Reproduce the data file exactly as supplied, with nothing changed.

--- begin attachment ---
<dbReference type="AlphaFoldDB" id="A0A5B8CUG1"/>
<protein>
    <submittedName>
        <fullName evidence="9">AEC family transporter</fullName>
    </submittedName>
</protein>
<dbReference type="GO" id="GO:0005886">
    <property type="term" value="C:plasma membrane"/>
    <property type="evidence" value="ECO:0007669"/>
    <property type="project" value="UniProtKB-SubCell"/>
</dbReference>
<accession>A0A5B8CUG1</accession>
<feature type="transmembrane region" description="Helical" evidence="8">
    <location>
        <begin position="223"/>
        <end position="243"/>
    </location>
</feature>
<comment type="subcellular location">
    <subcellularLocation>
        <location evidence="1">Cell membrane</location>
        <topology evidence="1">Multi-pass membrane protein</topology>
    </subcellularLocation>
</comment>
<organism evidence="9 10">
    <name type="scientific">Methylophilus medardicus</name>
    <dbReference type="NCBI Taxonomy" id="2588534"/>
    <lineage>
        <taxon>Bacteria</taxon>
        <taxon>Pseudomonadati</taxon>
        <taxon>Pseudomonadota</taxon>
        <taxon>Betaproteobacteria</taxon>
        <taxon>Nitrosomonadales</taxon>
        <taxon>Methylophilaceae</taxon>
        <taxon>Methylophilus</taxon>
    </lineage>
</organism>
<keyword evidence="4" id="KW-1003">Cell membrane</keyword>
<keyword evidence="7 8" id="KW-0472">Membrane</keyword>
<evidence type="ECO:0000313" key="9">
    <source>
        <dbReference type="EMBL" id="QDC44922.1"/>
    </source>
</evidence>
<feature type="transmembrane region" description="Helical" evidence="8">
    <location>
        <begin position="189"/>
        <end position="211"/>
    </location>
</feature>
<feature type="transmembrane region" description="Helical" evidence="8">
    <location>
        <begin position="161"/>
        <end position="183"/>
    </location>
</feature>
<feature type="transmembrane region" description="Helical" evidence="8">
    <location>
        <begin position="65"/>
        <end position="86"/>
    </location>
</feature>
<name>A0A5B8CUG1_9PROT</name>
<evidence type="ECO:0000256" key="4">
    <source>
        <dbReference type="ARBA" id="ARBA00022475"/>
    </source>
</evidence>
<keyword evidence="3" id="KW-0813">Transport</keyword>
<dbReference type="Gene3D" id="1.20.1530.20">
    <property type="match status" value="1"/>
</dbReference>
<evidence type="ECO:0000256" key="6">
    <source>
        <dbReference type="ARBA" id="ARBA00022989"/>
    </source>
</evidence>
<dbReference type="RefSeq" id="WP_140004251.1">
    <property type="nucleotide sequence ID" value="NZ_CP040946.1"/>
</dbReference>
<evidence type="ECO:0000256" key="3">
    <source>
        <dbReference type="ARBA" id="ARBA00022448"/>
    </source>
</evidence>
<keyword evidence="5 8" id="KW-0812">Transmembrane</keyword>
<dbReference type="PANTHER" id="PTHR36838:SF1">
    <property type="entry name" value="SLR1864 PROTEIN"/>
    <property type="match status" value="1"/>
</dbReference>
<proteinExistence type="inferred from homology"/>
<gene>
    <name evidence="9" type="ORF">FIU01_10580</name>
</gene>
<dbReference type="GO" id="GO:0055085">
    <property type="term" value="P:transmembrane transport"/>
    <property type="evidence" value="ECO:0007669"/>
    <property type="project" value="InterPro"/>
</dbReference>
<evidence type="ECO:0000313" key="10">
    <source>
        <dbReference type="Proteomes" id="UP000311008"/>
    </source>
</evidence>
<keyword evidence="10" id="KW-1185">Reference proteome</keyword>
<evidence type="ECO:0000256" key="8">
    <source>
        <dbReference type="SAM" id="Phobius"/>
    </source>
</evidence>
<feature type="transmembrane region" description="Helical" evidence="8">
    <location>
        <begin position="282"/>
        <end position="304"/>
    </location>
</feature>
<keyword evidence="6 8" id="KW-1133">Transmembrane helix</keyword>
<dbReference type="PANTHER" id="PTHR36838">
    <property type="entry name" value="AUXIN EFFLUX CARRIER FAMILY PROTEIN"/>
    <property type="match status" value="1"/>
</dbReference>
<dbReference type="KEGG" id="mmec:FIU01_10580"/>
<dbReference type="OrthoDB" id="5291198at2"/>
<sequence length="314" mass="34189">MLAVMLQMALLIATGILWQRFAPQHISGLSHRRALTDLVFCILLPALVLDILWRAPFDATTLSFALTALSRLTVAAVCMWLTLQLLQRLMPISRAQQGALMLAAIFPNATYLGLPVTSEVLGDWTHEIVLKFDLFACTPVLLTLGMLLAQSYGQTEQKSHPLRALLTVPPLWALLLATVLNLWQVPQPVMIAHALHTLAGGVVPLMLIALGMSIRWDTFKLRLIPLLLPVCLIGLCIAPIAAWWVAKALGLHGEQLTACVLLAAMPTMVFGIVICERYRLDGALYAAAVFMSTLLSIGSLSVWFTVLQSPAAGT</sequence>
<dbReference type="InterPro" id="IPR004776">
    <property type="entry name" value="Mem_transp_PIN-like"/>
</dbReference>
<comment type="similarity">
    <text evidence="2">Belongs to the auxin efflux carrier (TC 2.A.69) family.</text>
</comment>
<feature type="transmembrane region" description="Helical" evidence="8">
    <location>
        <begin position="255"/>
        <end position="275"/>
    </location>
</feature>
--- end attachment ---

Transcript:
<dbReference type="AlphaFoldDB" id="A0A5B8CUG1"/>
<protein>
    <submittedName>
        <fullName evidence="9">AEC family transporter</fullName>
    </submittedName>
</protein>
<dbReference type="GO" id="GO:0005886">
    <property type="term" value="C:plasma membrane"/>
    <property type="evidence" value="ECO:0007669"/>
    <property type="project" value="UniProtKB-SubCell"/>
</dbReference>
<accession>A0A5B8CUG1</accession>
<feature type="transmembrane region" description="Helical" evidence="8">
    <location>
        <begin position="223"/>
        <end position="243"/>
    </location>
</feature>
<comment type="subcellular location">
    <subcellularLocation>
        <location evidence="1">Cell membrane</location>
        <topology evidence="1">Multi-pass membrane protein</topology>
    </subcellularLocation>
</comment>
<organism evidence="9 10">
    <name type="scientific">Methylophilus medardicus</name>
    <dbReference type="NCBI Taxonomy" id="2588534"/>
    <lineage>
        <taxon>Bacteria</taxon>
        <taxon>Pseudomonadati</taxon>
        <taxon>Pseudomonadota</taxon>
        <taxon>Betaproteobacteria</taxon>
        <taxon>Nitrosomonadales</taxon>
        <taxon>Methylophilaceae</taxon>
        <taxon>Methylophilus</taxon>
    </lineage>
</organism>
<keyword evidence="4" id="KW-1003">Cell membrane</keyword>
<keyword evidence="7 8" id="KW-0472">Membrane</keyword>
<evidence type="ECO:0000313" key="9">
    <source>
        <dbReference type="EMBL" id="QDC44922.1"/>
    </source>
</evidence>
<feature type="transmembrane region" description="Helical" evidence="8">
    <location>
        <begin position="189"/>
        <end position="211"/>
    </location>
</feature>
<feature type="transmembrane region" description="Helical" evidence="8">
    <location>
        <begin position="161"/>
        <end position="183"/>
    </location>
</feature>
<feature type="transmembrane region" description="Helical" evidence="8">
    <location>
        <begin position="65"/>
        <end position="86"/>
    </location>
</feature>
<name>A0A5B8CUG1_9PROT</name>
<evidence type="ECO:0000256" key="4">
    <source>
        <dbReference type="ARBA" id="ARBA00022475"/>
    </source>
</evidence>
<keyword evidence="3" id="KW-0813">Transport</keyword>
<dbReference type="Gene3D" id="1.20.1530.20">
    <property type="match status" value="1"/>
</dbReference>
<evidence type="ECO:0000256" key="6">
    <source>
        <dbReference type="ARBA" id="ARBA00022989"/>
    </source>
</evidence>
<dbReference type="RefSeq" id="WP_140004251.1">
    <property type="nucleotide sequence ID" value="NZ_CP040946.1"/>
</dbReference>
<evidence type="ECO:0000256" key="3">
    <source>
        <dbReference type="ARBA" id="ARBA00022448"/>
    </source>
</evidence>
<keyword evidence="5 8" id="KW-0812">Transmembrane</keyword>
<dbReference type="PANTHER" id="PTHR36838:SF1">
    <property type="entry name" value="SLR1864 PROTEIN"/>
    <property type="match status" value="1"/>
</dbReference>
<proteinExistence type="inferred from homology"/>
<gene>
    <name evidence="9" type="ORF">FIU01_10580</name>
</gene>
<dbReference type="GO" id="GO:0055085">
    <property type="term" value="P:transmembrane transport"/>
    <property type="evidence" value="ECO:0007669"/>
    <property type="project" value="InterPro"/>
</dbReference>
<evidence type="ECO:0000313" key="10">
    <source>
        <dbReference type="Proteomes" id="UP000311008"/>
    </source>
</evidence>
<keyword evidence="10" id="KW-1185">Reference proteome</keyword>
<evidence type="ECO:0000256" key="8">
    <source>
        <dbReference type="SAM" id="Phobius"/>
    </source>
</evidence>
<feature type="transmembrane region" description="Helical" evidence="8">
    <location>
        <begin position="282"/>
        <end position="304"/>
    </location>
</feature>
<keyword evidence="6 8" id="KW-1133">Transmembrane helix</keyword>
<dbReference type="PANTHER" id="PTHR36838">
    <property type="entry name" value="AUXIN EFFLUX CARRIER FAMILY PROTEIN"/>
    <property type="match status" value="1"/>
</dbReference>
<dbReference type="KEGG" id="mmec:FIU01_10580"/>
<dbReference type="OrthoDB" id="5291198at2"/>
<sequence length="314" mass="34189">MLAVMLQMALLIATGILWQRFAPQHISGLSHRRALTDLVFCILLPALVLDILWRAPFDATTLSFALTALSRLTVAAVCMWLTLQLLQRLMPISRAQQGALMLAAIFPNATYLGLPVTSEVLGDWTHEIVLKFDLFACTPVLLTLGMLLAQSYGQTEQKSHPLRALLTVPPLWALLLATVLNLWQVPQPVMIAHALHTLAGGVVPLMLIALGMSIRWDTFKLRLIPLLLPVCLIGLCIAPIAAWWVAKALGLHGEQLTACVLLAAMPTMVFGIVICERYRLDGALYAAAVFMSTLLSIGSLSVWFTVLQSPAAGT</sequence>
<dbReference type="InterPro" id="IPR004776">
    <property type="entry name" value="Mem_transp_PIN-like"/>
</dbReference>
<comment type="similarity">
    <text evidence="2">Belongs to the auxin efflux carrier (TC 2.A.69) family.</text>
</comment>
<feature type="transmembrane region" description="Helical" evidence="8">
    <location>
        <begin position="255"/>
        <end position="275"/>
    </location>
</feature>